Lord Rogers called for a rethink of the way British architects are trained at last weekend’s RIBA conference.
Delivering the keynote speech at the conference, which was the institute’s first for nearly two decades, he said Britain was 20 years behind The Netherlands, Spain and Denmark in its approach to urban regeneration and architects needed training to catch up.
The urban taskforce chairman told the 240 delegates at the new Lowry arts centre in Salford that architects were the “natural leaders of the multidisciplinary team” needed for urban regeneration, but said they needed more effective training to help create an urban renaissance.
He said: “The structure of the profession cannot meet the present needs [of urban regeneration] without a big change.”
Lord Rogers repeated his view that architects were the key element in creating attractive high-density urban areas in the UK. He said: “Design is the solution to density, because it demands a 3D approach. Urban regeneration must be design-led.”
Richard Rogers Partnership director and RIBA president Marco Goldschmied picked up on Rogers’ comments during his address.
“Architects are still seen as being insular and narrow. They cannot afford to be hung up on form and style,” he said.
He added that the RIBA was going through a major rebranding exercise to become “an institution for the 21st century”.
The two-day event was actually two conferences rolled into one. Cambridge University, which had been planning an urban regeneration conference before the RIBA picked up the cause, provided heavyweight academic research, while the architect speakers discussed urban renewal.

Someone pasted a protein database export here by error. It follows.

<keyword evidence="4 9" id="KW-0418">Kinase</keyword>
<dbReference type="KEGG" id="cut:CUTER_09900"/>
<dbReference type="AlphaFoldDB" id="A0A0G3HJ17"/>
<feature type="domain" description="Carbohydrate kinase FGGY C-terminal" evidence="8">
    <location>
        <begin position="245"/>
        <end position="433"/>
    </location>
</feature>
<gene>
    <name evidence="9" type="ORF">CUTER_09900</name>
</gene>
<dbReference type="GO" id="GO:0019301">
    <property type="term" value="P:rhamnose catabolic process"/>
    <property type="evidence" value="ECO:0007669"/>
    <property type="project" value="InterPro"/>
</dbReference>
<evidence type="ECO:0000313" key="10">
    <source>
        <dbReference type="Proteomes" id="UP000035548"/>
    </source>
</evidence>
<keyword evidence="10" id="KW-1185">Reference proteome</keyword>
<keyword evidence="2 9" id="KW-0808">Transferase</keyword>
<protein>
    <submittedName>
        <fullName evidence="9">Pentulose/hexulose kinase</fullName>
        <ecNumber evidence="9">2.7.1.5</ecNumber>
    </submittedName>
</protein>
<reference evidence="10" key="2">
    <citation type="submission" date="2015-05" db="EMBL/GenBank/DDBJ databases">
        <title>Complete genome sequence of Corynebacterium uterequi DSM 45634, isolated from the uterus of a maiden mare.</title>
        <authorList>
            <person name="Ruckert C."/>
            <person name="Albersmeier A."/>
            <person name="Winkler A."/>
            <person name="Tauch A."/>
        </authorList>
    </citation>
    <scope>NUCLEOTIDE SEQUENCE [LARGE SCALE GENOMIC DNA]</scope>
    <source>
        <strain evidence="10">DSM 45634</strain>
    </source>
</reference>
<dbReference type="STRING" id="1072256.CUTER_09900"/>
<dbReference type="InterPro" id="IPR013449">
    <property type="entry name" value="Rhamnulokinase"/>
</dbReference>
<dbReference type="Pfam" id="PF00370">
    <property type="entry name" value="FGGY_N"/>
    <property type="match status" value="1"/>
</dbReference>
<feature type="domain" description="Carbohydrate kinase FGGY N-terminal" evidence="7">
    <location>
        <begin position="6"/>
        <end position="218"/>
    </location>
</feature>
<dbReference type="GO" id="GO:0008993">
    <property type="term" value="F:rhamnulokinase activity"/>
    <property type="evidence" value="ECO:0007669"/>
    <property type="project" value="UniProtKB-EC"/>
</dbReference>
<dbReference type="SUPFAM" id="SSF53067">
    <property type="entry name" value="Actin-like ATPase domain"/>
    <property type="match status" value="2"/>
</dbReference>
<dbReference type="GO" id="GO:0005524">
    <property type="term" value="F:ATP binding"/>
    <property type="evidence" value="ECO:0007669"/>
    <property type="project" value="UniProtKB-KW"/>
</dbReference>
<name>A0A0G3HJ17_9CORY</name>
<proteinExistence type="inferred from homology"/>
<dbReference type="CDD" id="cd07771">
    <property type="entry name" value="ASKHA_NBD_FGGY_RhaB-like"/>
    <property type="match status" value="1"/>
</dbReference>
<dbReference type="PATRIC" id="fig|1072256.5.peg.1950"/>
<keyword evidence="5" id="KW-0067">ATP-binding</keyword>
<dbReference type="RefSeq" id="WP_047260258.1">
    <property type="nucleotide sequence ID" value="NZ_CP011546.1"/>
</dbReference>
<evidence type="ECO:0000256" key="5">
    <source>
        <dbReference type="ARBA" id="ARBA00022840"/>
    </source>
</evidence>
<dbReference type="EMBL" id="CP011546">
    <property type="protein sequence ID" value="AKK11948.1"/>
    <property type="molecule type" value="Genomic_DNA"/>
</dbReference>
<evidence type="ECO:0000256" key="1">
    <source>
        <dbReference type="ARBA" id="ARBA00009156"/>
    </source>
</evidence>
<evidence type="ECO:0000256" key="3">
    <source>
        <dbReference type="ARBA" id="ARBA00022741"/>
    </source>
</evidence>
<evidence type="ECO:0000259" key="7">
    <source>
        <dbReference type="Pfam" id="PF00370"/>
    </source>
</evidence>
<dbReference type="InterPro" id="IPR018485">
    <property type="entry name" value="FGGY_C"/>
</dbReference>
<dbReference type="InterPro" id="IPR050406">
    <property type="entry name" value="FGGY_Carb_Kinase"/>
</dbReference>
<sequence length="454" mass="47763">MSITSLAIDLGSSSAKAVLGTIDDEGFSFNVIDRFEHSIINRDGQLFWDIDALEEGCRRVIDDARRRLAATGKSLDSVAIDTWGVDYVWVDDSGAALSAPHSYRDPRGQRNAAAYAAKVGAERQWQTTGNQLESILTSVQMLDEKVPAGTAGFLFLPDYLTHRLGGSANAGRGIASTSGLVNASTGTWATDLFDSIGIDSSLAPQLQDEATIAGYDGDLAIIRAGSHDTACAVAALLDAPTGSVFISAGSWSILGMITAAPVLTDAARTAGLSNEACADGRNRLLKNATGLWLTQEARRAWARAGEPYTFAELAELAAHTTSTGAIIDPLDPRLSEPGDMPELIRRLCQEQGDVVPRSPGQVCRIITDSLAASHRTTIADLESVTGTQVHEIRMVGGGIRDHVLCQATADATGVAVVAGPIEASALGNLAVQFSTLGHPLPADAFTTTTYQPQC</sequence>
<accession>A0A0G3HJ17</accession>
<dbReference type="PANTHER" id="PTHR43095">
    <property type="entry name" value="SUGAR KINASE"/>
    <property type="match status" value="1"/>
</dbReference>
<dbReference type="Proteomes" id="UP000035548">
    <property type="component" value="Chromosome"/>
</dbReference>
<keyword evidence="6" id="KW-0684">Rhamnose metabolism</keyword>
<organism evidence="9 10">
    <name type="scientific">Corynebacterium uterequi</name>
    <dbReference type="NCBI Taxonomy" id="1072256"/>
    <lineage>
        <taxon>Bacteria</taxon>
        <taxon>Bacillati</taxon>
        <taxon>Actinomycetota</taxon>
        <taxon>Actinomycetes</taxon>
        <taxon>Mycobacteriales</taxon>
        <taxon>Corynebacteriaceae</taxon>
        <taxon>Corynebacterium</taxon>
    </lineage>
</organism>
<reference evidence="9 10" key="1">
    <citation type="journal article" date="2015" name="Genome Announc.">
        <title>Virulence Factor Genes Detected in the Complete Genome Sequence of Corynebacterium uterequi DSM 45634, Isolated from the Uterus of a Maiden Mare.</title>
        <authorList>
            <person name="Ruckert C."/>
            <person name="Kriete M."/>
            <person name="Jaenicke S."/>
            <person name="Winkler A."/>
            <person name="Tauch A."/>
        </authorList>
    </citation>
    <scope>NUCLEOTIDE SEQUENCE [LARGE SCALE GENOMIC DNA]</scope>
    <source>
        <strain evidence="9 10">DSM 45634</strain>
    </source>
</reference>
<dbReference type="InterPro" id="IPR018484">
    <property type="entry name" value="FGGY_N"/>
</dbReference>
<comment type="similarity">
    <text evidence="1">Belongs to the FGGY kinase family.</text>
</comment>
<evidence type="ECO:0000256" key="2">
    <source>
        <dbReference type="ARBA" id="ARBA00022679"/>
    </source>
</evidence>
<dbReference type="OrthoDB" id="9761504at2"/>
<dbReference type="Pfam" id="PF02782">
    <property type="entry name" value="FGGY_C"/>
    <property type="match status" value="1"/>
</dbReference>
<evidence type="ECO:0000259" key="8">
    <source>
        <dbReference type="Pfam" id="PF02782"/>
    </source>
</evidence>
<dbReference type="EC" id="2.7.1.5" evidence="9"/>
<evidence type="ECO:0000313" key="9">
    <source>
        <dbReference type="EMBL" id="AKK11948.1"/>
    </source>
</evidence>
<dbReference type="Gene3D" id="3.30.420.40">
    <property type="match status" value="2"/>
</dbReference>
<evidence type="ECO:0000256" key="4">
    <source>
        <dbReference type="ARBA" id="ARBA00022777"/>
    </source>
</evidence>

Michael Breheny, professor of urban planning at Reading University, pinpointed a major omission in the urban taskforce report. “Rogers ignored jobs,” he said, claiming that the decline in conurbations was because jobs were moving out in large numbers to small towns and the country.
Marcial Echenique, professor of land use and transport studies at Cambridge University, poured scorn on high-density urban development.
Showing photographs of Bilbao, he asked why people had moved out of the beautifully compact historic city centre to sprawling suburbs. “People move out voluntarily for two basic reasons – to get better mobility and more space,” he said.
Tony Travers, Greater London group director within the London School of Economics, argued for research into the hidden costs of low-density greenfield development, in terms of infrastructure, traffic pollution and loss of countryside. Harry Richardson of the University of Southern California, claimed that in the USA , hidden subsidies for each new house amounted to $25 000 (£16 500).